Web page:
Who doesn't love the movie Office Space? My guess is that the only people who don't are those who have never seen it. Then again, who hasn't seen that movie? It plays at least once a day on Comedy Central, it seems. Why do I bring up Office Space? Because ever since I first saw and fell in love with that film years ago I've been eagerly awaiting a follow-up feature from writer/director Mike Judge. Skip to the year 2006. A little movie called Idiocracy soars so far enough below the radar that I'm not even sure it ever had a theatrical release, because the first time I heard about it was when I saw a copy of the DVD sitting on a shelf in Blockbuster. Admittedly, despite my appreciation of Judge's Office Space, when I read the plot synopsis of Idiocracy, I was a bit turned off. An average Joe (played by Luke Wilson) is cryogenically frozen and wakes up in the future to find that he is now the smartest person alive because society has been dumbed down by laziness, fast food, and cable TV to the point that even one of the least intelligent people in modern day is a genius by comparison. I was skeptical to say the least, and as it turns out, my initial reaction was almost spot on. Idiocracy was fairly idiotic. Yes, there were some funny moments and original concepts, but all in all I just wasn't interested in jokes about the president being a gangster and TV shows dedicated to people getting hit in the balls. The film's core was an intelligent idea, but it was surrounded by so many MAD TV-style jokes that I found myself rolling my eyes rather than rolling on the floor with laughter. Idiocracy isn't the worst film I've ever seen, but Office Space it is not.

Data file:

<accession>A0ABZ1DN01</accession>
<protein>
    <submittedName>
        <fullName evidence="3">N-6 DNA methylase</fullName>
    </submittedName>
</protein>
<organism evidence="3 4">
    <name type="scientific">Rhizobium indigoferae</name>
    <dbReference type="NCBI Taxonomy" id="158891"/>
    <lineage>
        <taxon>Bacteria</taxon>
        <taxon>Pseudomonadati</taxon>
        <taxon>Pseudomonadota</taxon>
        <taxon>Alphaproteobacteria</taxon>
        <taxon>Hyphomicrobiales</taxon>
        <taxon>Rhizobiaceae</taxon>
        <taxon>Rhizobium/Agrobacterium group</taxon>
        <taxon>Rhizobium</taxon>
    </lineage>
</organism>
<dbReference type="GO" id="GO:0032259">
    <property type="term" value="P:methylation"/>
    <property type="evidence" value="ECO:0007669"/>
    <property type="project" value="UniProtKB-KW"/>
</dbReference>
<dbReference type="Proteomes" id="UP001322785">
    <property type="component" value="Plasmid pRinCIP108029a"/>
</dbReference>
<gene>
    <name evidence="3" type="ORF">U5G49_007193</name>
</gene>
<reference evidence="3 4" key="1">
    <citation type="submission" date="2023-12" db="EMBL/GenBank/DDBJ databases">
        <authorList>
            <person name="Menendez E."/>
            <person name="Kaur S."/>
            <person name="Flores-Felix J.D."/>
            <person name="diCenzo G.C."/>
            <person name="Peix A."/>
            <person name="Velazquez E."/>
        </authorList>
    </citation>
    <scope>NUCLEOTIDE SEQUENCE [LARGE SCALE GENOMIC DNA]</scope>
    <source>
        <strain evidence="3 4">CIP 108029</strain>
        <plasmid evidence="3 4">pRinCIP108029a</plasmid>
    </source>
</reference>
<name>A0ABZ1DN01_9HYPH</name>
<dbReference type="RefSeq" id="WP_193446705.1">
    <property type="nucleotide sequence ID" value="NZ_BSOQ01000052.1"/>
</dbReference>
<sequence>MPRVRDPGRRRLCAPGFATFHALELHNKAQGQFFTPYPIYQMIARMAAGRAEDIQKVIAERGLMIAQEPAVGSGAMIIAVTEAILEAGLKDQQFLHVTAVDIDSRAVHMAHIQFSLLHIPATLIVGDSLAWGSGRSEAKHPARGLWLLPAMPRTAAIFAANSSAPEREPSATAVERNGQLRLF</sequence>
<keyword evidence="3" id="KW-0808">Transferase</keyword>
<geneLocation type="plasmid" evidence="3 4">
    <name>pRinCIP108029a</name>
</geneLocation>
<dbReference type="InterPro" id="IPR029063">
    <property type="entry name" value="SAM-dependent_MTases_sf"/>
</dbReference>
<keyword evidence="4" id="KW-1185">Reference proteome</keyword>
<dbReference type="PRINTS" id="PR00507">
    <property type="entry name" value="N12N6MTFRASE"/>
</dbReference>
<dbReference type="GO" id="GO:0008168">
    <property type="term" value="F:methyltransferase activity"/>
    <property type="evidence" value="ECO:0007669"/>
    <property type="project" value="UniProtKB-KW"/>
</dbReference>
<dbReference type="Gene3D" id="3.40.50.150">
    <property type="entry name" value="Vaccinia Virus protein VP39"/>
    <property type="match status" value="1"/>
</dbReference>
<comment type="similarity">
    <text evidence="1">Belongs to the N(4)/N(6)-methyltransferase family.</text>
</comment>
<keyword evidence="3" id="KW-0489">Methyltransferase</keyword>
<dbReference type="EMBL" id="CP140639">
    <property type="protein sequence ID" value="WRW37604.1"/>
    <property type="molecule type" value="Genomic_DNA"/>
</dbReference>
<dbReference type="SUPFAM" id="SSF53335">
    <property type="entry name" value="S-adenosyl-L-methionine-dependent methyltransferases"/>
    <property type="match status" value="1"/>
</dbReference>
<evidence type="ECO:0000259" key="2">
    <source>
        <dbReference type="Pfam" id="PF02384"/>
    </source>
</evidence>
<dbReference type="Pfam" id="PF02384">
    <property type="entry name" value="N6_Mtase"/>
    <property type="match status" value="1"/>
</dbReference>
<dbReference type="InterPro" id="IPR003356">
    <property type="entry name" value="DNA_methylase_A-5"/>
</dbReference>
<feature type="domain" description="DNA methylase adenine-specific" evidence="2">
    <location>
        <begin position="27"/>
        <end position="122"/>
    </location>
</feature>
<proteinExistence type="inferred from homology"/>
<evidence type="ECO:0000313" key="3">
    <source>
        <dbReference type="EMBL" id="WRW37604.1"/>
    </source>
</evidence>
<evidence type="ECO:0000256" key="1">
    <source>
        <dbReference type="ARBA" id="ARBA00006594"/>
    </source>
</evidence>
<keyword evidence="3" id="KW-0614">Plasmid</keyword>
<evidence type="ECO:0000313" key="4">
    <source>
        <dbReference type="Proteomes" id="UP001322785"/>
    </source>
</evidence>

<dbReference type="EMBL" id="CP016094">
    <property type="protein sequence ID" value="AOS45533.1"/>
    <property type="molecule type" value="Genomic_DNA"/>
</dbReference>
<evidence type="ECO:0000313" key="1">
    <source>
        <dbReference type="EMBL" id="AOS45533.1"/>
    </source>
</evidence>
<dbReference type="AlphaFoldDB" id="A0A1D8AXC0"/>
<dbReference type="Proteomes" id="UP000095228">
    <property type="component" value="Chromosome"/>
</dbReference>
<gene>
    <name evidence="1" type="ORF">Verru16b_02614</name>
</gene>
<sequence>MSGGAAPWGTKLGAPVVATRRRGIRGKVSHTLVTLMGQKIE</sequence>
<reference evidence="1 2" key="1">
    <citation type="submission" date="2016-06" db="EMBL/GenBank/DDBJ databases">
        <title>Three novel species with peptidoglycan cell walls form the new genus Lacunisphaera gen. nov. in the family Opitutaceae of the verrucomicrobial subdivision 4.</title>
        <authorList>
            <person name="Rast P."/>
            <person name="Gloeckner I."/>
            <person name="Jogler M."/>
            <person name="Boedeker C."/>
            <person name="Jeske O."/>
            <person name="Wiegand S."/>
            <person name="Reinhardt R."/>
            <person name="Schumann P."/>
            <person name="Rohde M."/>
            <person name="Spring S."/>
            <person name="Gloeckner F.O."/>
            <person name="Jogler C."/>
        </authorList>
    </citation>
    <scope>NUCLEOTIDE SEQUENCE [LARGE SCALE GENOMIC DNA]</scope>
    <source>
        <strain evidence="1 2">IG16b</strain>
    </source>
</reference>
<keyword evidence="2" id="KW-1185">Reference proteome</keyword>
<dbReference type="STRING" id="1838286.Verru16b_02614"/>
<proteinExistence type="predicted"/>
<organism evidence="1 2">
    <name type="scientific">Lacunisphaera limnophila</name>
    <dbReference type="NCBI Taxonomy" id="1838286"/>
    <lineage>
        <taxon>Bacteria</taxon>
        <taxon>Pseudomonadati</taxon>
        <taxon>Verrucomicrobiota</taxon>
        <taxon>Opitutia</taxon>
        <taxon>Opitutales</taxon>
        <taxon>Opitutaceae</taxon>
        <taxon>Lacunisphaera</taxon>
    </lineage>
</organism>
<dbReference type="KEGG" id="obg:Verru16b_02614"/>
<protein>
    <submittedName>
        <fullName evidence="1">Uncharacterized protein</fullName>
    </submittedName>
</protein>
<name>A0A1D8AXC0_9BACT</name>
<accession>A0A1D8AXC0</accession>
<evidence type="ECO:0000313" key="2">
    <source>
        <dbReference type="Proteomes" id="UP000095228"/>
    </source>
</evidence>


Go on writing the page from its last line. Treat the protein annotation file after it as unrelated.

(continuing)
Though it is shortened to simply "Supercop" in America, the full title of this film is actually "Police Story 4: Supercop". Honestly though, the name change doesn't bother me much because this films doesn't really feel like much of a sequel to the first two Police Story films to me. Sure, it's got Jackie playing Inspector Chan and Maggie Cheung as his hapless girlfriend May, but the action and tone of this film feels a little less serious than it's predecessors if that makes any sense. Think about how the original Die Hard featured some pretty off the wall action sequences, but when Live Free Or Die Hard came out it took the action to a whole new level of un-believability. Well, to me the same thing has happened here. This by no means means that Supercop is a bad movie, just that it feels different from the Police Story franchise to me. The easiest difference between this film and the first two Police Story films is of course the addition of Michelle Yeoh to the cast as Inspector Yang. Her character marks the first instance in which Inspector Chan has had a partner or sidekick, but Yeoh fits into the mix fairly well. Her character's super-serious nature only adds to the humor which Chan's films already tend to have, and she handles herself extremely well in the midst of the action that we've all come to expect from a Jackie Chan film. As for the plot, Yeoh's Inspector Yang teams up with Inspector Chan to help bring down a drug lord, who at some point during the plot takes May captive. The highlights of the action here are the (literally) explosive battle at the drug lord's hideout in the jungle and the climactic set piece atop a moving train.